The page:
Local CEO trying new way to teach kids chem

Sandra Larson | 4/29/2009, 5:39 a.m.
Keith Donaldson, CEO and principal investigator of the Cambridge-based technology company MolySym (left), talks with senior software engineer Marius Vilkas. After a decade of alternating between teaching jobs, graduate studies and high-tech entrepreneurial ventures, Donaldson, 33, is now trying to change the way chemistry is taught to students, inspiring them to pursue math and science. Sandra Larson

Keith Donaldson wants to inspire high school kids to pursue math and science.

He has tried to do it from within education, only to be disillusioned by the system and what he says is a lack of opportunity for teaching and learning by inquiry and discovery.

Now he’s coming at it from the outside.

After a decade of alternating between teaching jobs, graduate studies and high-tech entrepreneurial ventures, Donaldson, 33, is the CEO and principal investigator at MolySym, a Cambridge technology company aiming to change the way chemistry is taught.

Donaldson manages the development of MolySym’s new learning tool, called a Hyper Molecular Modeling System, or “Hypermodel” for short, which is designed to help students “see” and “feel” what molecules experience in reactions. It is the kind of visual, hands-on, interactive tool that Donaldson says he believes could have helped him in high school science, and can help other students today.

For Donaldson, coordinating the Hypermodel technology development, as well as an upcoming summer enrichment program for high school students, pulls together all of the wisdom he has gained about education from his own experiences as a learner, a graduate student in education, and a teacher.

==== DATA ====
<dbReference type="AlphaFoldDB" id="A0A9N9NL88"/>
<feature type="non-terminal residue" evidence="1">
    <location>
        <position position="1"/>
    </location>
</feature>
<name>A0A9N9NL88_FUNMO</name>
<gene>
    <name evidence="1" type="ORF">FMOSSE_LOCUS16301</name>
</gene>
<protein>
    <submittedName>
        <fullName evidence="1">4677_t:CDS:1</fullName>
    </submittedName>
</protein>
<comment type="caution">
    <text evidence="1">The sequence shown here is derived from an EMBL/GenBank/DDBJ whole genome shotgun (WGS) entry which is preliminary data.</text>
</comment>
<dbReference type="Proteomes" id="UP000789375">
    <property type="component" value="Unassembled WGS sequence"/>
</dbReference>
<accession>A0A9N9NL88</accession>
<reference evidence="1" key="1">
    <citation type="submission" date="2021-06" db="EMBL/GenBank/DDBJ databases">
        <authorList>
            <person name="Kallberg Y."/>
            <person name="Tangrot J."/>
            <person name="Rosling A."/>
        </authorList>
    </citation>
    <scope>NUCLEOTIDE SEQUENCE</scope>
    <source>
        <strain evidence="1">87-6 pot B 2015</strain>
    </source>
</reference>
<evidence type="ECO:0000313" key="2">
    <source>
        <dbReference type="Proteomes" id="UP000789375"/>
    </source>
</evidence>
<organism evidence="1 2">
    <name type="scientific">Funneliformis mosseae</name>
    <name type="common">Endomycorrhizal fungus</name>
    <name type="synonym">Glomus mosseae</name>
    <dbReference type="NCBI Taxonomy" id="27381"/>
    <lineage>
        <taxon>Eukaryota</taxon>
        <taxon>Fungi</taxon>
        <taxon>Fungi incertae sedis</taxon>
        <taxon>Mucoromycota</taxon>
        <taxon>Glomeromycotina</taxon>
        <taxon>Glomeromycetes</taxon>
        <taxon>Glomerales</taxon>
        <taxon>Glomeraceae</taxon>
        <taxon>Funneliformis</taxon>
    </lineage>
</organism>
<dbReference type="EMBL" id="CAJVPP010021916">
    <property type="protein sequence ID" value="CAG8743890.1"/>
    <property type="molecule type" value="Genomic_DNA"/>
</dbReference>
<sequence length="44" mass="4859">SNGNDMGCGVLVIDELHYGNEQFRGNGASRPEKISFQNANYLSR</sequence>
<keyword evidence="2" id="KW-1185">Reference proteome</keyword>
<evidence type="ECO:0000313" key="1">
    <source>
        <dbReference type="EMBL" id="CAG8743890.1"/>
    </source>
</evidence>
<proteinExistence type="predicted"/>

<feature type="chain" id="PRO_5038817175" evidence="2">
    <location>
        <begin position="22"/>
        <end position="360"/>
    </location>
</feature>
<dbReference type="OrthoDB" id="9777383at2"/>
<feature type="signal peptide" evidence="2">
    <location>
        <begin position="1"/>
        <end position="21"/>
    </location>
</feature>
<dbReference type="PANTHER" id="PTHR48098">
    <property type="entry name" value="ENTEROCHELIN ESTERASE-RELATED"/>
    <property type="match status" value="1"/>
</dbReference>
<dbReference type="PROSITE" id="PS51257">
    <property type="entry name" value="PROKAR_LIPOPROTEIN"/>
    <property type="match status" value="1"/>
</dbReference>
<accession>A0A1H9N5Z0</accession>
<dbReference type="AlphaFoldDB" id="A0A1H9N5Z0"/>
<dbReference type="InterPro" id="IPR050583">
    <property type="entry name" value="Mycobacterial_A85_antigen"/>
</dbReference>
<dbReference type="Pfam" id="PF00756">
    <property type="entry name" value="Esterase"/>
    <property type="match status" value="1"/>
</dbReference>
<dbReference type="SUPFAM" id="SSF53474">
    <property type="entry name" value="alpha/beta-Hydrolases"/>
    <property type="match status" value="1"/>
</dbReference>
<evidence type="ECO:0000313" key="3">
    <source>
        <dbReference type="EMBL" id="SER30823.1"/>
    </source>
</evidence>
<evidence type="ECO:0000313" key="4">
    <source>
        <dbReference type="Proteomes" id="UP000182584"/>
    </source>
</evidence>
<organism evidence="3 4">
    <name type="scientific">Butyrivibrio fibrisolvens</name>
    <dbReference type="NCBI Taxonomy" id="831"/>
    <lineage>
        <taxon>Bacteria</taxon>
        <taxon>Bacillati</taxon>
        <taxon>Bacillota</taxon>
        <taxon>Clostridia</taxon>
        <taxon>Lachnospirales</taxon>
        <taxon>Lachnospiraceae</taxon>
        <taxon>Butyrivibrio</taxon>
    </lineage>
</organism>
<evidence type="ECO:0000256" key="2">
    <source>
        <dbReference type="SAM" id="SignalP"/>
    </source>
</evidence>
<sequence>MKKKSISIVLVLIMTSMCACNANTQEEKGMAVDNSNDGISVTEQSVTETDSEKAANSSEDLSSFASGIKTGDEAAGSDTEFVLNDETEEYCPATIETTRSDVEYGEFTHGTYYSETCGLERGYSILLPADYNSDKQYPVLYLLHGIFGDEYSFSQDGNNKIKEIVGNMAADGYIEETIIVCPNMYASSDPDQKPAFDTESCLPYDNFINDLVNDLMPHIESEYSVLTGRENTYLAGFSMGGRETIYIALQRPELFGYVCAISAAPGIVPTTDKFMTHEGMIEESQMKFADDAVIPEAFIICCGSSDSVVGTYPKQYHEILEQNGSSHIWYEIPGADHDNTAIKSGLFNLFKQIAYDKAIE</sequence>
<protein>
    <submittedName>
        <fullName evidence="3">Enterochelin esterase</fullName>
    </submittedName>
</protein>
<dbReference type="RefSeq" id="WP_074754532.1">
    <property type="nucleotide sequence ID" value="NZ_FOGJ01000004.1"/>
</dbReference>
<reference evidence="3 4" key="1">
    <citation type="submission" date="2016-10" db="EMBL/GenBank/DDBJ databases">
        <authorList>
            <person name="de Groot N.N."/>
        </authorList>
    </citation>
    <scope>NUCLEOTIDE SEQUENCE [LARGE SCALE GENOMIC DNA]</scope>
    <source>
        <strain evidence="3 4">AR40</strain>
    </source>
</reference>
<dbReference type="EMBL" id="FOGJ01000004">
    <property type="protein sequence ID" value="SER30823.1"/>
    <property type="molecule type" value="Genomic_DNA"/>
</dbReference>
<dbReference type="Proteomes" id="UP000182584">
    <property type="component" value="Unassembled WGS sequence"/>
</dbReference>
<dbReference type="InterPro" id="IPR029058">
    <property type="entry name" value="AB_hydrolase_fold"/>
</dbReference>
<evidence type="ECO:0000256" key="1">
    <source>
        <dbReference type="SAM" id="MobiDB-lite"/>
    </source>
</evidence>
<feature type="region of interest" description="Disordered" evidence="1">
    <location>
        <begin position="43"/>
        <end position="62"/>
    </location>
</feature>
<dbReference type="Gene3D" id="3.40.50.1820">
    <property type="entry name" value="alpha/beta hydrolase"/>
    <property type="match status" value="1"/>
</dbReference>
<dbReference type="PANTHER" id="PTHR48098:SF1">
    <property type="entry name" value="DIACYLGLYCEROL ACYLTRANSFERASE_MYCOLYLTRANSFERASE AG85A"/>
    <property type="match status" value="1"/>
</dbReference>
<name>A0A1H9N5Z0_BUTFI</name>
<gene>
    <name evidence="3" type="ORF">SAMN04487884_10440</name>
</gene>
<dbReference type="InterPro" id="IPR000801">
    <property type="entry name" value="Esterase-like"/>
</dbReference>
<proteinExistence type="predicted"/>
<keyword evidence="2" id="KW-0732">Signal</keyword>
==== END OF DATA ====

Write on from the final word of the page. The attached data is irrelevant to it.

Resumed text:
“I’m a visual learner,” says Donaldson, who got his first computer in the sixth grade and taught himself to write computer programs. “I like things to be hands-on and tactile.”

Donaldson attended Newton Public Schools and then the private Roxbury Latin School. There, he acquired a classical education but didn’t quite find his niche in Latin, French and classics. And he struggled with science classes.

Though he appreciates the education he received, he says he now sees that the way science and math were taught didn’t mesh with his learning style.

“Looking back, I think if there had been opportunities to really get my hands on chemistry and explore it in a way that was meaningful to me, it would have been accessible,” he says.

From Roxbury Latin, Donaldson headed to Morehouse College in Atlanta, where he crafted a double major in two subjects he loved — fine arts and computer science.

“In my mind there was definitely some way to combine [art and computer science], but at the time nobody knew how to do that,” he recalls.

An opportunity to do some undergraduate research at the Massachusetts Institute of Technology’s Media Lab opened his eyes to the possibility of combining them for educational purposes.

“… At the Media Lab, people were looking at how they could use technology to improve education, and do it in creative ways,” he says, “so that brought it all together for me.”

Donaldson dipped his toes into the world of education shortly after graduating from Morehouse and returning to Massachusetts in 1998. He took a job managing tutors at Dorchester High School, now the Dorchester Education Complex. It was his first experience with public schools in Boston, and he remembers being surprised.

“One of the first things I noticed was when the bell rang at the end of the day. Everyone left,” he says. “At 3:00, it was a ghost town — students, teachers, everybody was gone.